Rockefeller’s rise to extreme wealth came from a familiar source: oil. In 1870, he founded the Standard Oil Company; by the end of that decade, Standard Oil was refining 90 percent of the oil in the U.S. The timing of Rockefeller’s ascendency was perfect: The post-war U.S. was expanding westward and petroleum became the global currency of industrialization. Rockefeller’s road to 10 figures wasn’t paved with good business sense alone; he also benefited from monopolistic practices. When the Supreme Court ordered the breakup of Standard Oil in 1911, the company spun off oil predecessors into the titans of the modern industry: Conoco, Amoco, Chevron, Exxon, and Mobil.
Meanwhile, in Europe, the Rothschild family had built the infrastructure of modern banking. The patriarch, Mayer Amschel Rothschild, set the family on a path pioneering modern finance, acting as a central bank to the continent, striking deals that helped finance the infrastructure of European industrialization, and making them the wealthiest family the world had ever seen.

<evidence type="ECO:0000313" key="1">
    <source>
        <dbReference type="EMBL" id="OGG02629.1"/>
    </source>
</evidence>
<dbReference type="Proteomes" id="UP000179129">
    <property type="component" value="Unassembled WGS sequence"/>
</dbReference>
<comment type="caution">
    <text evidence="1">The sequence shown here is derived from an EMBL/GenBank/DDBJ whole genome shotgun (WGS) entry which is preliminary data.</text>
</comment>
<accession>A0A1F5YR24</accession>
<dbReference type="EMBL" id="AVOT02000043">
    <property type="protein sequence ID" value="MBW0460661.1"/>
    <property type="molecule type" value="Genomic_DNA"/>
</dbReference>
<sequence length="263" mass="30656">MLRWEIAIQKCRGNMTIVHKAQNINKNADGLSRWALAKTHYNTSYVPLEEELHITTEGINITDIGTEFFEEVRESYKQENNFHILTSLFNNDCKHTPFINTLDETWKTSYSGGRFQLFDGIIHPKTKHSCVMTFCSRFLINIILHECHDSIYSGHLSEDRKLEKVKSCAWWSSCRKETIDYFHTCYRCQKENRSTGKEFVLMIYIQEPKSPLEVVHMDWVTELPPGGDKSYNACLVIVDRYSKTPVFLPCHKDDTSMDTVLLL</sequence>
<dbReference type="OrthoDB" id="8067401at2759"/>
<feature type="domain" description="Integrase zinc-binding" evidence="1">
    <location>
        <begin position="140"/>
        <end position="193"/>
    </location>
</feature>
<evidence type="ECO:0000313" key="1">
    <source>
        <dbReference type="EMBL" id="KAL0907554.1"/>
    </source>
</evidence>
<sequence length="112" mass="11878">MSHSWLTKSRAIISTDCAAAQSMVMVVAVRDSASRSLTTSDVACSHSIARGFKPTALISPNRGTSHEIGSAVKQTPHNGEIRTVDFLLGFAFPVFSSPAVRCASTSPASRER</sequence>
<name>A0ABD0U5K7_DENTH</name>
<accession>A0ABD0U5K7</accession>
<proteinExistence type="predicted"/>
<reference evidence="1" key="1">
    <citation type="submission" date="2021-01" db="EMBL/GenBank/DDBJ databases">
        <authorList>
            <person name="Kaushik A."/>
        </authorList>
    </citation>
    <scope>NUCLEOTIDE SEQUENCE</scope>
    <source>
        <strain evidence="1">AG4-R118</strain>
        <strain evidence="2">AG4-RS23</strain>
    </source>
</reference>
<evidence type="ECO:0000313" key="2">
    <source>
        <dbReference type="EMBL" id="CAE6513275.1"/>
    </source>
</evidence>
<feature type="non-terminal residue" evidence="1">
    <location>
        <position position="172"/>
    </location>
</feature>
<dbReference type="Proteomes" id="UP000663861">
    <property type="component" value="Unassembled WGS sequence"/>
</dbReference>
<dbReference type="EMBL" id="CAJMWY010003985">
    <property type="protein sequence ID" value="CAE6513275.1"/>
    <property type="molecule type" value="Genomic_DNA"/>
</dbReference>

Could the rise of Rockefeller and the Rothschilds be replicated to create a trillionaire? First, you have to actually want to make that much money. Rockefeller was driven by what he thought was a higher calling to make more and more, but also to give it away. “I believe the power to make money is a gift of God,” Rockefeller said. “It is my duty to make money and even more money and to use the money I make for the good of my fellow men.”
With his unimaginable wealth, Rockefeller pioneered a contradictory pursuit: the art of giving it away. By the end of his life, he had given away more than $500 million of his fortune, giving rise to modern philanthropy. He invested heavily in education; from his wealth, the University of Chicago was born. He poured funds into medical research to cure diseases and medical schools to train doctors.